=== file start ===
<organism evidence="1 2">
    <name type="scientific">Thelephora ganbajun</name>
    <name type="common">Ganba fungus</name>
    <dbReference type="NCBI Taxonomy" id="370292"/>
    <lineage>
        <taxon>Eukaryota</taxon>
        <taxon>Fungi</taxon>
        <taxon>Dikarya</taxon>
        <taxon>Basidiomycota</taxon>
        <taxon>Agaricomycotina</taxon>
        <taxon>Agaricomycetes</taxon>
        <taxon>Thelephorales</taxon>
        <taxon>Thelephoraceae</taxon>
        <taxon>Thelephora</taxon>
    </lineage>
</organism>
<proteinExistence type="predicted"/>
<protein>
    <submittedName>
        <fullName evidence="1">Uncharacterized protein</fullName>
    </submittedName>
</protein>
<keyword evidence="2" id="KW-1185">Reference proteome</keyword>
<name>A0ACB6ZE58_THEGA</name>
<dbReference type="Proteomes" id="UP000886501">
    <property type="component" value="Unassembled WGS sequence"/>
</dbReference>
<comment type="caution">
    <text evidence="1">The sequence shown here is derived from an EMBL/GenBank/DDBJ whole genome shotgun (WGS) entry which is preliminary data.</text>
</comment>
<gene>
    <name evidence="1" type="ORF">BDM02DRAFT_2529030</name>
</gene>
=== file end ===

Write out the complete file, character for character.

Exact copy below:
<organism evidence="1 2">
    <name type="scientific">Thelephora ganbajun</name>
    <name type="common">Ganba fungus</name>
    <dbReference type="NCBI Taxonomy" id="370292"/>
    <lineage>
        <taxon>Eukaryota</taxon>
        <taxon>Fungi</taxon>
        <taxon>Dikarya</taxon>
        <taxon>Basidiomycota</taxon>
        <taxon>Agaricomycotina</taxon>
        <taxon>Agaricomycetes</taxon>
        <taxon>Thelephorales</taxon>
        <taxon>Thelephoraceae</taxon>
        <taxon>Thelephora</taxon>
    </lineage>
</organism>
<proteinExistence type="predicted"/>
<protein>
    <submittedName>
        <fullName evidence="1">Uncharacterized protein</fullName>
    </submittedName>
</protein>
<keyword evidence="2" id="KW-1185">Reference proteome</keyword>
<name>A0ACB6ZE58_THEGA</name>
<dbReference type="Proteomes" id="UP000886501">
    <property type="component" value="Unassembled WGS sequence"/>
</dbReference>
<comment type="caution">
    <text evidence="1">The sequence shown here is derived from an EMBL/GenBank/DDBJ whole genome shotgun (WGS) entry which is preliminary data.</text>
</comment>
<gene>
    <name evidence="1" type="ORF">BDM02DRAFT_2529030</name>
</gene>